Tummy Touch Records

Gramme’s long overdue but most welcome debut album sounds more than exciting in 2013 than it could have done at any time in the past. Because just like everything else takes its cues from historical influences which in this case range from the genius of ESG to Liquid Liquid etc – i.e. Gramme live in inspired company! But moving beyond easy comparisons, and from their initial EP released way back in 1999, this collection of spiky Punk-Funk and interesting soundscapes is also an edgy blend of razor sharp vocals and hot danceable grooves. Try the heavy percussion of Rough News or indeed the punchy Acid of Laugh Out Loud for potential starters. However the Factory referencing rhythms exist far outside of Manchester’s winter grey and are broadcast via the colourful imagination of Tim “Love” Lee’s NYC record label Tummy Touch. Check the videos for the very excellent ‘Girls Talk’ & ‘Too High’ below and get animated.

release: February 18



BPMs Vol.1

Initially only released in 2011 through his website GFI Music this collection of smoky grooves now gets a full vinyl outing. Nail aka Neil “Nail” Tolliday is perhaps best known as one half of Bent, however this evocative blend of all and sundry feels just as delightfully imaginative as much as it does tough and raw-edged. Kicking off is the superb Bad Drainage with its stunning chords and liquid bassline proving that this is music to get lost in and/ or move too if you so desire. Never falling easily into any one category, which is certainly part of the enviable charm, this hints at funk on the closing Blueberry Pill while journeying through the gritty Dub of Fucked Off along the way. Beats Per Minute….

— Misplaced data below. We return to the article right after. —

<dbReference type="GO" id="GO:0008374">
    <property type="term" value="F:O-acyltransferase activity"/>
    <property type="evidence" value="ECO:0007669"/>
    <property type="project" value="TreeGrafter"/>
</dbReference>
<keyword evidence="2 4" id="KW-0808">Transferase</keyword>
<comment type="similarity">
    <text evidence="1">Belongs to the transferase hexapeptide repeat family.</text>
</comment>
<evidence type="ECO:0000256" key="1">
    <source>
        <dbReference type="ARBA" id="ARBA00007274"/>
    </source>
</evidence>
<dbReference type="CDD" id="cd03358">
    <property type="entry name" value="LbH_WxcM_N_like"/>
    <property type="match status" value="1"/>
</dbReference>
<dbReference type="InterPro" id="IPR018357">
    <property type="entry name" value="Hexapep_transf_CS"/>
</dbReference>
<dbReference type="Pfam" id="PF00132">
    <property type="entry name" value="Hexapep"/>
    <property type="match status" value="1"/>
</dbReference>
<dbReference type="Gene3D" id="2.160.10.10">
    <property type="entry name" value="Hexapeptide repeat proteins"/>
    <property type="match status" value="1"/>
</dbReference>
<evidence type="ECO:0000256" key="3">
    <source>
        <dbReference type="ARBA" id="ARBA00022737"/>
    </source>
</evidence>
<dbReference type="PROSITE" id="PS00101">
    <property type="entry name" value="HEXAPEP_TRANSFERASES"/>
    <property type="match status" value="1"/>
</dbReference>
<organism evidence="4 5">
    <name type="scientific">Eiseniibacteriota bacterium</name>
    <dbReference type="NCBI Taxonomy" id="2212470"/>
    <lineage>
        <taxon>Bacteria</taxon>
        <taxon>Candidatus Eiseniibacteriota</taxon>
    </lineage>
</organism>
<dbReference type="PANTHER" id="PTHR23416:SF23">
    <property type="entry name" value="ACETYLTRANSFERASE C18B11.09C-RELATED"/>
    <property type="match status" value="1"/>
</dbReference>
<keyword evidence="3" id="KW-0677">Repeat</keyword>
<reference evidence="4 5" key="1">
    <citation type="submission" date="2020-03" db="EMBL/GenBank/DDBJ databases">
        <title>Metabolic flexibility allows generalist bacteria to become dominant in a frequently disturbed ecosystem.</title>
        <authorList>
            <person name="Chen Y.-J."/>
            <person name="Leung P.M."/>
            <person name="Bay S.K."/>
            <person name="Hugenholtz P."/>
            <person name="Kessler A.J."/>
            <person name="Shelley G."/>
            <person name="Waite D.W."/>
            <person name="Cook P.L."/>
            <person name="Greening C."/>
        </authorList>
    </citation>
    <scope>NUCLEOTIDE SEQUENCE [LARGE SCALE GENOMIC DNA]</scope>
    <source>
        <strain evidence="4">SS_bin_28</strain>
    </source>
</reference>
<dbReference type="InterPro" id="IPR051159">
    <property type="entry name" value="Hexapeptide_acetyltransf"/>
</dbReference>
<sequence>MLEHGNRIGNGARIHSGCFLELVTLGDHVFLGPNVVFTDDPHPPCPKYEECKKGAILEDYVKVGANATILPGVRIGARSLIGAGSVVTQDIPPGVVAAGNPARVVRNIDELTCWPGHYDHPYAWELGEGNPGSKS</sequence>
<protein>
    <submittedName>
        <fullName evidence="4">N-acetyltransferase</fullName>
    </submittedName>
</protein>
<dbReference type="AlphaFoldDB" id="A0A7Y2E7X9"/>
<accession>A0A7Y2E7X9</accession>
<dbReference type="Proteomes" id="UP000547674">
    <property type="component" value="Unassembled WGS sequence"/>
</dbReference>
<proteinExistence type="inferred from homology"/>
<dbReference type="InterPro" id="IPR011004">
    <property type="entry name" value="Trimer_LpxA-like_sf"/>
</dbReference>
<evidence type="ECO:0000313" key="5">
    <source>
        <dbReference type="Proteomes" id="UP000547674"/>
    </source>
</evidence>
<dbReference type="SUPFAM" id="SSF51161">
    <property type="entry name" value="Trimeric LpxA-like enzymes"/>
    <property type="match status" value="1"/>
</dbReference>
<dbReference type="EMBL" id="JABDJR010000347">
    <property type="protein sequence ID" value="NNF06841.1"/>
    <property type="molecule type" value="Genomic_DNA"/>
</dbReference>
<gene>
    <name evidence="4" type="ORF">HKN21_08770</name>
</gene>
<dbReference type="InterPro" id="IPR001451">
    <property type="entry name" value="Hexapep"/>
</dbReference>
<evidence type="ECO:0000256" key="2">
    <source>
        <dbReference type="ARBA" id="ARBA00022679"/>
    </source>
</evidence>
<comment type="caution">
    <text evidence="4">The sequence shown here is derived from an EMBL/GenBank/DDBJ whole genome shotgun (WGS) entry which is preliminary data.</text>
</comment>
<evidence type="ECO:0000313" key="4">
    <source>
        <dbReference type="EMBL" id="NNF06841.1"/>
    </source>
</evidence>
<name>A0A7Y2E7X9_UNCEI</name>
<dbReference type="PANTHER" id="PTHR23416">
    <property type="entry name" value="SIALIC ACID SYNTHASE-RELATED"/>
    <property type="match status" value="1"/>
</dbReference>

release: February 11


SDR025Junior Gee
Don’t Do That EP
Something Different Records

Keeping up the pressure from Something Different is Junior Gee’s latest title. Put simply Don’t Do That is devastating heavy-duty House music that again sees the label move in a more exciting direction. Powered by a hypnotic drum loop and insistent hi-hats this comprises of a peculiar amalgamation of sounds that sit somewhere between clocks and piano, but which result in this notably original production. Stop and Spin delivers yet more of those pounding grooves, leaving the more topical This Society to play out with jazzy snares, dark messages and strange notation. Excellent.

release: March 11


GD30E.pdfTom Budden & Forrest
Lady Is Trouble EP

It’s always refreshing to hear melody adding colour to music and with the first release of the new year from Audiojack’s Gruuv imprint that’s exactly what happens. Emotive, breathy vocals adorn the original version of this in style as bass punctuated rhythms succeed in giving it all a frisky edge. Remixes come from Chris James aka Coat Of Arms who treats the voice to a sizzling variety of pulsating electro beats and deep keys. Plus from X-Press 2 whose version applies tribal flavour to the drums backed up by weird and wonderful synths creating a defining edge. Next, is Tom Budden’s own production Falling which sees chiming basslines offset by funky handclaps that you just know are going to sound absolutely huge on the right sound system. OOFT! supply the remix with classic Chicago/ Detroit influences sounding every bit as big as that suggests.

release: March 4


Tony Barbato